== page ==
In a simpler matter, you do what you do because of the way you are. To be truly morally responsible for what you do, you must be responsible for the way you are. But, you cannot be truly responsible for the way you are; therefore, you cannot truly be morally responsible for what you do. Strawson follows this explanation of the argument by stating that we are what we are, and no punishment or reward is "fitting" for us.
In the mid to late 1800’s women are viewed as homemakers, “Men demonstrate their dominance over women by generally confining them to the devalued registers of the home and the kitchen” (Brightwell 37). This is an era of raging patriarchy, if a woman is devoting time to something other than raising a family, she is looked down upon. Chopin emphasizes this through the social contrast between
As once he was a immature selfish man he’s able to transform into a decent and more morally sound one. In the beginning of the play, John seems to only look out for number one, himself; he gives into times of temptation with Abigail and does not pity his wife and mother of his children when the affair is brought to light. In contrast, when he hangs, he does so for the sake of Elizabeth and his children. When speaking of his family, Proctor says, “I blacken all of them when this is nailed to the church the very day they hang for silence” (143).
Sarah then decides to take charge and confront her husband. Throughout the story, the author presents a realistic view of the domestic power and counter forces within the Penn marriage as she develops Sarah’s role. Her leadership breaks traditions and influences generations to come. To brighten her family’s future, Sarah begins taking charge, altering their marriage and attitudes of her children .
Women really lived a silent life. To convey the theme of women’s role in marriage and feminine identity, Chopin skillfully uses the character Mrs. Mallard and the symbols of closed door versus open window. Chopin smartly uses the character Mrs. Mallard to express the theme of the story. Family in this story seems to be reduced to the couple: the husband and the wife. There is no mention of children in the story.
102). The literary element is Personification since Nora is being compared to a type of bird as though Nora isn 't human. Nora’s husband also got really mad at Nora for getting money on her own through a loan with Torvalds signature forged by Nora. The childish feeling that Nora is experiencing is also supported by the fact that she can’t have her
How does Lady Macbeth change over the course of the play? Over the course of the play the characters of both Macbeth and his wife Lady Macbeth develop intensively. They share similar ambitions, but it is Lady Macbeth who dares to do unspeakable things to accomplish them. This creates great conflict within Lady Macbeth who does not conform to the traditional female stereotypes of her epoch.
In Henrik Ibsen’s A Doll’s House, the three-act play, set in 19th century Norway, explores the progress of Nora’s marriage as she attempts to hide her debt and forgery from her husband. Ibsen conveyed social commentary on gender roles and societal expectations, a topic still in controversy, through the use of symbolism, irony, and dramatic elements. In A Doll’s House, Ibsen presents the problems associated with the position of women in a man’s world of business as his central focus, even if other social or individual problems become more prominent as the play progresses.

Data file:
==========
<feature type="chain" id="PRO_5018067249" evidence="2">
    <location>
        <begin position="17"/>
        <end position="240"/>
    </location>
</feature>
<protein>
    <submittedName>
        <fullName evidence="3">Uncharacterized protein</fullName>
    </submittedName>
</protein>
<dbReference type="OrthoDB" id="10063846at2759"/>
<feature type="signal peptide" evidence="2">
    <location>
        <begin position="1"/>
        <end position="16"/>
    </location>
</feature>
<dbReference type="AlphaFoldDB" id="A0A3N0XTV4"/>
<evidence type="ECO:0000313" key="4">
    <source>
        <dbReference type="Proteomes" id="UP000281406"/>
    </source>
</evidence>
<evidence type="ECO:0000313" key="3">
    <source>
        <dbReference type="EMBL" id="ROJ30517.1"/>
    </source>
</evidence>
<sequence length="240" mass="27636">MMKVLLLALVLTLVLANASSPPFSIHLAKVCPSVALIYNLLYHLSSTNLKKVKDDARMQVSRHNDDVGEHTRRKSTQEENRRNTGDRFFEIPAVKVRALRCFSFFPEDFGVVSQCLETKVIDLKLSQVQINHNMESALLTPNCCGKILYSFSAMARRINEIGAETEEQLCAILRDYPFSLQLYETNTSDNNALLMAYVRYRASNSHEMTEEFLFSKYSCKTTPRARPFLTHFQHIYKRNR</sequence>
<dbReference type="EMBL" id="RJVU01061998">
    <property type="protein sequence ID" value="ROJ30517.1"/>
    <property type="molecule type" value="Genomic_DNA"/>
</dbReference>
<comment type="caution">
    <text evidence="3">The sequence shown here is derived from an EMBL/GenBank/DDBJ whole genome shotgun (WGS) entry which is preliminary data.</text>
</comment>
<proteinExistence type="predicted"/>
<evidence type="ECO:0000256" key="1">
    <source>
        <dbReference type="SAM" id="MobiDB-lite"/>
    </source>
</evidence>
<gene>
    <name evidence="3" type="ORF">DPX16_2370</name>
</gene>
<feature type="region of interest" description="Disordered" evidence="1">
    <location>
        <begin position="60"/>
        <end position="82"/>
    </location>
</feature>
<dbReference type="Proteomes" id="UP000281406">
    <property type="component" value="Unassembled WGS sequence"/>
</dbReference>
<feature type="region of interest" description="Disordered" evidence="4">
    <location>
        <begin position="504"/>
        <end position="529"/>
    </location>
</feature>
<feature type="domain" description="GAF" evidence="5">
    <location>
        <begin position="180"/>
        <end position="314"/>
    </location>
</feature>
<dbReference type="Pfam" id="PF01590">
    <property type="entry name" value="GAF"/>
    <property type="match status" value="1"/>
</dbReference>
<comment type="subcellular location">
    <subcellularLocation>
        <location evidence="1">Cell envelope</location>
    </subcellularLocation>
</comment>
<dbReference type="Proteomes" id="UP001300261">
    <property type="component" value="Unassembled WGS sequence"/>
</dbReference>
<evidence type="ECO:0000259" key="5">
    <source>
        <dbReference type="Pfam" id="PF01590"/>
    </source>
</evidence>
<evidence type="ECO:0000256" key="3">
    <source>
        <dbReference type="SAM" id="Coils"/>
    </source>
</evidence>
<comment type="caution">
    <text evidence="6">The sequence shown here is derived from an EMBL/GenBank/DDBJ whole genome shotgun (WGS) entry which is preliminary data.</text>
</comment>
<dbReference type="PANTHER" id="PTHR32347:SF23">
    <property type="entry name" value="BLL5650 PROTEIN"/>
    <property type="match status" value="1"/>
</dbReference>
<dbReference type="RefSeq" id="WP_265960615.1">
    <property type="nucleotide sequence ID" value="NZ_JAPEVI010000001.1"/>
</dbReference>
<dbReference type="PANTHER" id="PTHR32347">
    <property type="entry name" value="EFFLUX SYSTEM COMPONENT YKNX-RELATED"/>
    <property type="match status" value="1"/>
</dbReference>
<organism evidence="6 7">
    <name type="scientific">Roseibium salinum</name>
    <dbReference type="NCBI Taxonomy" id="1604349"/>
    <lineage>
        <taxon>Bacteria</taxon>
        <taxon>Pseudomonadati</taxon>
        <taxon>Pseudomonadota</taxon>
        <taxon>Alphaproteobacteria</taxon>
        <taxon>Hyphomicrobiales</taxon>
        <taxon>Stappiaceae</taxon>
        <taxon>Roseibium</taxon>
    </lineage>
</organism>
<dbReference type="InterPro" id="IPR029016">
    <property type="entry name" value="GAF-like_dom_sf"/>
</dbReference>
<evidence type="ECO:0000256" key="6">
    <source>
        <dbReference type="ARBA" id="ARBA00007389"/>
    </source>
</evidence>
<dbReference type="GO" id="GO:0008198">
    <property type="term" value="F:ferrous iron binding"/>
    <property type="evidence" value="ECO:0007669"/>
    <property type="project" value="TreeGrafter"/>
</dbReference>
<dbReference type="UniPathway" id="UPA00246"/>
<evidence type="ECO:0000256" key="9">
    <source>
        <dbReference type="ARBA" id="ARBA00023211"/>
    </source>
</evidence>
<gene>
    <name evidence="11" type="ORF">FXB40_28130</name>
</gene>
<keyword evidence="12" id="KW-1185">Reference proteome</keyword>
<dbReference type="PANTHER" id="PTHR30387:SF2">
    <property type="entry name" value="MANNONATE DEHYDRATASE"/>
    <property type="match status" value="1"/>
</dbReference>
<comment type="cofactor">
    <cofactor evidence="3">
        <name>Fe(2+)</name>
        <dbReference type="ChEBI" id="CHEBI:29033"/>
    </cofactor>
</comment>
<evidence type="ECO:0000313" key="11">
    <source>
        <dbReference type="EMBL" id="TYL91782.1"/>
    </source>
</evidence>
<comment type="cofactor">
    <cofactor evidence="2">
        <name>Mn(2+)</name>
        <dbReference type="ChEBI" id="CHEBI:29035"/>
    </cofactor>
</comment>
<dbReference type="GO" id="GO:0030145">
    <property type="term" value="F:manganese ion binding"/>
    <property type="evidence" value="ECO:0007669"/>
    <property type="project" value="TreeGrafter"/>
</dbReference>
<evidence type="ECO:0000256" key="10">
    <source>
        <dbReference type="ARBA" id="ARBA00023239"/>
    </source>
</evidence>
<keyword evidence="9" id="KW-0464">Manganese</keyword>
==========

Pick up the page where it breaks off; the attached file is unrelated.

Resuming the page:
Women in the 1890s were expected to work at home to keep their husbands comfortable and bear him children. Kate Chopin wrote most of her short stories during this time period. Her stories “A Respectable Woman” and “A Story of an Hour” show a female protagonist who want their freedom and control over their own lives. Her characters pushed the bounds of the roles that society gave them and showed the brutal reality of how women were treated in the 1890s. In “A Respectable Woman” the female protagonist Mrs. Baroda is married and lives on a plantation with her husband, who invites a friend to spend a week or two with them.
Abigail Adams would write to her husband, John Adams, during the debate of the Declaration of Independence. She wrote that this is a chance to give women rights, like owning property. While giving her husband advice through letters, she lived the stereotypical life of women. Adams would stay in Braintree tending to the farm and taking care of the children, far away from her husband while he took care of politics. John Adams would be safe from battles, while a few would break out near their farm.
In the event that Chris would have forgiven them, he likely would 've came back home. At the end of the film, when he is dying slowly, Chris realizes that “Happiness is only real when shared.” (Into the Wild). This is the most important quote of the movie because his entire journey was to find his happiness and discover himself. Looking back from the beginning of the trip when he meets many interesting strangers who helped him to friends he made along the way.
Janie reacts in different ways to people in her life trying to control her, and this can be seen with Grannie, Jody, and Tea Cake. Grannie forces her to marry Logan, but Janie stands up for herself when she decides to leave him after Grannie dies. Throughout the novel Janie is looking for love, and she